First Dog Obedience Class
Ellie had a blast at the first dog obedience class. Although she is one of the older dogs in the dog obedience class she was very receptive to everything that was going on and was excited to meet some new pups.
What to Bring to Dog Obedience Class
We were required to bring a limited slip collar or a martingale collar, a mat for the dog, a pouch of treats, a five to six feet long lead and a favorite toy not a ball. I had to go out and purchase the martingale collar and my treat pouch, for my larger dogs, is a nail bag for carpenters bought from the home store. There are newer designed collars called limited slip collars that will close on a dog’s neck but only so far and will not close all the way like a chain slip collar. For the treats I took some advice from a dvd I have on Natural Dog Training and soaked some of Ellie’s kibble (Orijen dog food) in just enough water to cover. It took several hours but the kibble absorbed the water and softened the bites. I think the point is to have treats that will get the dog’s attention, be a small bite and soft so the dog keeps attention on the training and not eating. Then I cut up some hot dogs, first in half then some smaller pieces out of the halves. I took a half a cup of food and three hot dogs and still ran out of treats at the end of the hour long session. I will have a backup of something store bought next time, just in case. Everything else I had. Ellie is a retriever and really does not care about soft toys. It is ball, ball, and ball for her. I have a Hurley by West Paw design that I took for the toy. Treats were more than enough to keep her attention and the other dogs were good distractions.
What we worked on in the first dog obedience class
Out of all the dogs there half were under a year but all over six months old. The rest were a couple of years old and the oldest was a little over four.
The first exercise in the dog obedience class we worked on was learning how to charge a word or a click from a clicker by use of treats. Basically among all the limited chaos of the class when the dog looked towards the handler a “yes”, “good” click or some word was used to associate getting the treat with a consistent, recognizable sound. The timing is everything and has to be spot on.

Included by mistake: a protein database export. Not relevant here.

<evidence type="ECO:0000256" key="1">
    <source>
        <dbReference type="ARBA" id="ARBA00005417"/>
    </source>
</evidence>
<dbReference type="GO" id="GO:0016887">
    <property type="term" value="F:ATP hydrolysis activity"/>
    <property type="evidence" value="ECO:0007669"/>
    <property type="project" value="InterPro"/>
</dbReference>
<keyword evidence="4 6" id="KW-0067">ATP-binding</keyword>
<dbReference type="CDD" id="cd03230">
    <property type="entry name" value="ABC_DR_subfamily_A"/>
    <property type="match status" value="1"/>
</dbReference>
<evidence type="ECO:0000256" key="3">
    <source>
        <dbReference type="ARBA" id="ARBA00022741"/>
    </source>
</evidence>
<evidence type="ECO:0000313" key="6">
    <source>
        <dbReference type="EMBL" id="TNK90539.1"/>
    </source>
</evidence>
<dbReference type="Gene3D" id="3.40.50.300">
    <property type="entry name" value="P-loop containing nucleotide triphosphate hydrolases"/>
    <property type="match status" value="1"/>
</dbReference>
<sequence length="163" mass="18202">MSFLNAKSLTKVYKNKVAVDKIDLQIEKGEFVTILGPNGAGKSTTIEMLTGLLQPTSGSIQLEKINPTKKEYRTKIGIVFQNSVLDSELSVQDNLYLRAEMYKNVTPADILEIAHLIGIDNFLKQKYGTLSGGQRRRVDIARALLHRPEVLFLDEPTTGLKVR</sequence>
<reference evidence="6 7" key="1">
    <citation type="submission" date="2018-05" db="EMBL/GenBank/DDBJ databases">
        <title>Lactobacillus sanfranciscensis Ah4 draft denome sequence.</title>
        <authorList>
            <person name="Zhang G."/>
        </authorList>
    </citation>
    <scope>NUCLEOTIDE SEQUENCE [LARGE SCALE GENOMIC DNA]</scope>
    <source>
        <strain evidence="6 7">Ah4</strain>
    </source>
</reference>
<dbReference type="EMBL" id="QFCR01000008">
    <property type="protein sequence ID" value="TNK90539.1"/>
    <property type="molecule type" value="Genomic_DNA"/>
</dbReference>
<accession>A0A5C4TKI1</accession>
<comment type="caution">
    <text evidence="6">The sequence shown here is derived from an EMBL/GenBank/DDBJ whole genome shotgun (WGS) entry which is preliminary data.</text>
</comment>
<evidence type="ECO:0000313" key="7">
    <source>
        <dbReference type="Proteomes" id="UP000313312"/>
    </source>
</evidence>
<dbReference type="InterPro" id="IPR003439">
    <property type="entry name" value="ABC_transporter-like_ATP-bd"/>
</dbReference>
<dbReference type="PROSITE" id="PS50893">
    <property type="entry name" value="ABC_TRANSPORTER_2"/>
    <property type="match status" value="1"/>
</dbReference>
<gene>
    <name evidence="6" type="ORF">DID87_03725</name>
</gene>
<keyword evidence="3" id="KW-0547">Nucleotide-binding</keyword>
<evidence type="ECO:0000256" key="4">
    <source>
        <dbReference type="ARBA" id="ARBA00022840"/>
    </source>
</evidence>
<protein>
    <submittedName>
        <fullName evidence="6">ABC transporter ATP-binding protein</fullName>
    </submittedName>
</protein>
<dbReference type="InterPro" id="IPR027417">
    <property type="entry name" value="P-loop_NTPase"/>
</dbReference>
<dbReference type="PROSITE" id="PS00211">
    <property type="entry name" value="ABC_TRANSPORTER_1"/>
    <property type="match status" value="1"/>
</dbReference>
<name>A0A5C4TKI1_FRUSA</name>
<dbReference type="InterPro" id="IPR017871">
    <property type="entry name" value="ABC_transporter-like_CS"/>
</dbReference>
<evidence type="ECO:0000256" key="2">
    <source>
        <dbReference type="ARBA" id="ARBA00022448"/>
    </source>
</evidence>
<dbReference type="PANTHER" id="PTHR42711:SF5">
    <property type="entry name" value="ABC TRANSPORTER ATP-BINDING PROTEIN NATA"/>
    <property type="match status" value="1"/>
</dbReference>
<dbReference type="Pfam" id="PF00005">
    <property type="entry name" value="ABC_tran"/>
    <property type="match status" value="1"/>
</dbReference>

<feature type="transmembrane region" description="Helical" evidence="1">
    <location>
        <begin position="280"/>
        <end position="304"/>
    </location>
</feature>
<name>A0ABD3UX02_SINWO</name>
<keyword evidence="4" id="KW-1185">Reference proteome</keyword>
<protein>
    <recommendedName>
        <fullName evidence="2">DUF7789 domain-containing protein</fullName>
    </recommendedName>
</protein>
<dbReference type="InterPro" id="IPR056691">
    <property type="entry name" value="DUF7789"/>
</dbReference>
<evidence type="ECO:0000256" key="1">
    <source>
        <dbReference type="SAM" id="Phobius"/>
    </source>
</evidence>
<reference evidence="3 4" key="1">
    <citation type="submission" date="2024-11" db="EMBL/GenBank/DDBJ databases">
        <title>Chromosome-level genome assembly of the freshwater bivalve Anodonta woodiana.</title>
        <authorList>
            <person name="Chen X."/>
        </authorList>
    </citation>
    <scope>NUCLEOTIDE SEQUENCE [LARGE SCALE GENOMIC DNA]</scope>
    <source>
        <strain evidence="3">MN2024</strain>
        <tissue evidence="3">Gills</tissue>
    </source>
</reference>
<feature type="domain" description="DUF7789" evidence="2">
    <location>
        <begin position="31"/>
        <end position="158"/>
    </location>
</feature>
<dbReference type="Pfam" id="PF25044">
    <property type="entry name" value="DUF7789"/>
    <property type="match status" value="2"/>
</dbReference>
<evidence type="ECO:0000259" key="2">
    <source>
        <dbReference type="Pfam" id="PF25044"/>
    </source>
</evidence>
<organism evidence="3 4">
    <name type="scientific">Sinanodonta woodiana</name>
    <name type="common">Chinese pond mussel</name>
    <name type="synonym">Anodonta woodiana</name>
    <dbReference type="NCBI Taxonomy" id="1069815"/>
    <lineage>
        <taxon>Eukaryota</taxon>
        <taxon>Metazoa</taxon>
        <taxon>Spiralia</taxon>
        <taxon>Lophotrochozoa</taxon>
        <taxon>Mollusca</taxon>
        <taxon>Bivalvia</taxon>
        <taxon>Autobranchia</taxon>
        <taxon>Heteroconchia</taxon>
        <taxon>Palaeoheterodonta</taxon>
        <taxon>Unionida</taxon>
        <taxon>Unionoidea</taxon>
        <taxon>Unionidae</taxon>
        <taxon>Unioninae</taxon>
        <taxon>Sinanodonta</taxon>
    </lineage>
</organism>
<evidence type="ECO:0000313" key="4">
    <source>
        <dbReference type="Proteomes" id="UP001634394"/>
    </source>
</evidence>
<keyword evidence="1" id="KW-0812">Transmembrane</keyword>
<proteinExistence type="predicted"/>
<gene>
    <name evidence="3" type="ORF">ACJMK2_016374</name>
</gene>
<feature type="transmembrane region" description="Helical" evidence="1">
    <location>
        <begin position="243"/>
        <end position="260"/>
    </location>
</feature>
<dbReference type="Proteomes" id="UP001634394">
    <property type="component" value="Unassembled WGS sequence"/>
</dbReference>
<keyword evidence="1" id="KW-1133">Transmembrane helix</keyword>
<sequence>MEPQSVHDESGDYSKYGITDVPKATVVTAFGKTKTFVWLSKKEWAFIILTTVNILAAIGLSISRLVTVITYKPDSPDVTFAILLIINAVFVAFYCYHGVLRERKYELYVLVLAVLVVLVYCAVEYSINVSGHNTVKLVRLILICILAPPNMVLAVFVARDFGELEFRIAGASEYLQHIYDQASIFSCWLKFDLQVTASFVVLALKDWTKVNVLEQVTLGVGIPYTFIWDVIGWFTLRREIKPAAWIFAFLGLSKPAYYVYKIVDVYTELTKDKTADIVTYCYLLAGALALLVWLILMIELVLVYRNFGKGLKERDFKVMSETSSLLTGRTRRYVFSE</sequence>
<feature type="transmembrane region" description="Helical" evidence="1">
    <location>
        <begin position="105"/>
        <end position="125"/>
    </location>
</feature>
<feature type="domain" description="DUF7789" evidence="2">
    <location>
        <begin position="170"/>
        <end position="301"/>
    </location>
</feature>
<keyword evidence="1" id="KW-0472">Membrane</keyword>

Next we worked on rewarding the dog when they looked at the handler face. You wait until the dog looks up, reward and click or say the charged word from the first exercise. I used “yes” as the word. If the distractions were too much some slight sound to get the dog’s attention is used but only if necessary.
Next we worked with the “sit” command. First the treat was pulled across the head of the dog by the handler from nose towards the tail which will naturally, if they are following the treat, put the dog in a sit position. The exercise started without verbal commands as most of these exercises do but quickly followed up with the verbal “sit”, a reward and a “yes”.
Next we used what was called the “name game” which consisted of allowing the dog get distracted, calling their name and rewarding for them coming to you. This, we were told, is the prerequisite to the “recall” command. Something we need to work a lot on.
The next dog obedience class exercise was called the “walk back” of something similar. Start to walk with the dog and when they go to pull, as both mine always do, you stop and walk backwards pulling on the dog lightly. No tugs or correction moves like a snap of the leash off to the side. You want the dog to change direction naturally. When the dog turns and walks towards the handler the reward is given.
“Leave it” was the next command we worked on. A treat was in my right hand and I let Ellie sniff it. Immediately she wants it. With closed fist I kept it in front of her until she lost interest (pretty quickly) and zinged her with a reward that was in the other hand behind my back and a “yes”. She never gets the treat in the right hand. We continued this until she would leave the right hand with the treat alone and then we start opening the hand to keep her attention, closing the hand if she approached. Later in the exercise the “leave it” command was added.
Finally the last exercise of the class was the “place” command. You stand with your dog around the mat we brought and when the dog simply touches the mat you reward. Working up to a sit on the mat and working in the command “place” when they successfully get on the mat.
We were left with instructions to practice every day only five to ten minutes at a time during the week.
First Dog Obedience Class Impressions
Ellie and I worked a couple times during the week. Not as much as I would have liked but two jobs, two dogs and married life gets in the way of what we would like to do. However with those excuses aside I can find time to train when it has been recommended to keep the sessions short. I did work with Otis the younger of my two dogs as well. A little anxious, he bit my thumb. He will go to the next session of dog obedience class.
Ellie is a fast learner and at 2 and 3/4 years old she doesn’t seem to be too old. she is very excitable which I find works as a good challenge when training. The other challenges are my timing with the reward. It really helps to have someone that is experienced there to give guidance. This is the key point of me enrolling in dog obedience class. This part of the training is something I just could not get a handle on and am doing much better with personal guidance.
There were two instructors, one lead and an assistant.
The area has padding on the floor and is very well setup for these type of classes. Both of us are excited about joining in the dog obedience class.